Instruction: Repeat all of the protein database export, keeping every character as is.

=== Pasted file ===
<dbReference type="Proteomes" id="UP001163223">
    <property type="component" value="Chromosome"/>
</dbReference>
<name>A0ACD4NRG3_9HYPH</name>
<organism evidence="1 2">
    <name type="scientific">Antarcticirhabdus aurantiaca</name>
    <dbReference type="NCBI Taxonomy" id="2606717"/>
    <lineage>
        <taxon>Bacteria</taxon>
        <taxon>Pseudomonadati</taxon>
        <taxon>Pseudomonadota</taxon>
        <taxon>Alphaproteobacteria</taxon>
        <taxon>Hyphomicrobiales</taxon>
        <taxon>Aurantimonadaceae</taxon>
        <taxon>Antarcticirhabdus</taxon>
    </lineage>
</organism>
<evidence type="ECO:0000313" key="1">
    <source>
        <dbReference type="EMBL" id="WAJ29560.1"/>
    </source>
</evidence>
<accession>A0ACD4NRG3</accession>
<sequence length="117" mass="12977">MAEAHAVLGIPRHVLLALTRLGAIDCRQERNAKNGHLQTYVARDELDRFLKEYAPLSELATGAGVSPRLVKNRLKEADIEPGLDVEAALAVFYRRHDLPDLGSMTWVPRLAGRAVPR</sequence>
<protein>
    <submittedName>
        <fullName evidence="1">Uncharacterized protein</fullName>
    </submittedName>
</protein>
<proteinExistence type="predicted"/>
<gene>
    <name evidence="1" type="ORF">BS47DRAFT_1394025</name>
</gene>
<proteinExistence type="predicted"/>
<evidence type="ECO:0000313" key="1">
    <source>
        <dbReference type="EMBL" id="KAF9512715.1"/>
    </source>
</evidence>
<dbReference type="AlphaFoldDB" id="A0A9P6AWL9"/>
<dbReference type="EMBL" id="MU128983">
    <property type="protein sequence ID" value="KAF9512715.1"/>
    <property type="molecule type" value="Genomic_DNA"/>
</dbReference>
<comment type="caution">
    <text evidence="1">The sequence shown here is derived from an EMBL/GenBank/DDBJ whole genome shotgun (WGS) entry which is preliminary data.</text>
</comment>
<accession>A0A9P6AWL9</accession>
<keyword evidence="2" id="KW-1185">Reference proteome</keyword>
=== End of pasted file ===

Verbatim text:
<dbReference type="Proteomes" id="UP001163223">
    <property type="component" value="Chromosome"/>
</dbReference>
<name>A0ACD4NRG3_9HYPH</name>
<organism evidence="1 2">
    <name type="scientific">Antarcticirhabdus aurantiaca</name>
    <dbReference type="NCBI Taxonomy" id="2606717"/>
    <lineage>
        <taxon>Bacteria</taxon>
        <taxon>Pseudomonadati</taxon>
        <taxon>Pseudomonadota</taxon>
        <taxon>Alphaproteobacteria</taxon>
        <taxon>Hyphomicrobiales</taxon>
        <taxon>Aurantimonadaceae</taxon>
        <taxon>Antarcticirhabdus</taxon>
    </lineage>
</organism>
<evidence type="ECO:0000313" key="1">
    <source>
        <dbReference type="EMBL" id="WAJ29560.1"/>
    </source>
</evidence>
<accession>A0ACD4NRG3</accession>
<sequence length="117" mass="12977">MAEAHAVLGIPRHVLLALTRLGAIDCRQERNAKNGHLQTYVARDELDRFLKEYAPLSELATGAGVSPRLVKNRLKEADIEPGLDVEAALAVFYRRHDLPDLGSMTWVPRLAGRAVPR</sequence>
<protein>
    <submittedName>
        <fullName evidence="1">Uncharacterized protein</fullName>
    </submittedName>
</protein>
<proteinExistence type="predicted"/>
<gene>
    <name evidence="1" type="ORF">BS47DRAFT_1394025</name>
</gene>
<proteinExistence type="predicted"/>
<evidence type="ECO:0000313" key="1">
    <source>
        <dbReference type="EMBL" id="KAF9512715.1"/>
    </source>
</evidence>
<dbReference type="AlphaFoldDB" id="A0A9P6AWL9"/>
<dbReference type="EMBL" id="MU128983">
    <property type="protein sequence ID" value="KAF9512715.1"/>
    <property type="molecule type" value="Genomic_DNA"/>
</dbReference>
<comment type="caution">
    <text evidence="1">The sequence shown here is derived from an EMBL/GenBank/DDBJ whole genome shotgun (WGS) entry which is preliminary data.</text>
</comment>
<accession>A0A9P6AWL9</accession>
<keyword evidence="2" id="KW-1185">Reference proteome</keyword>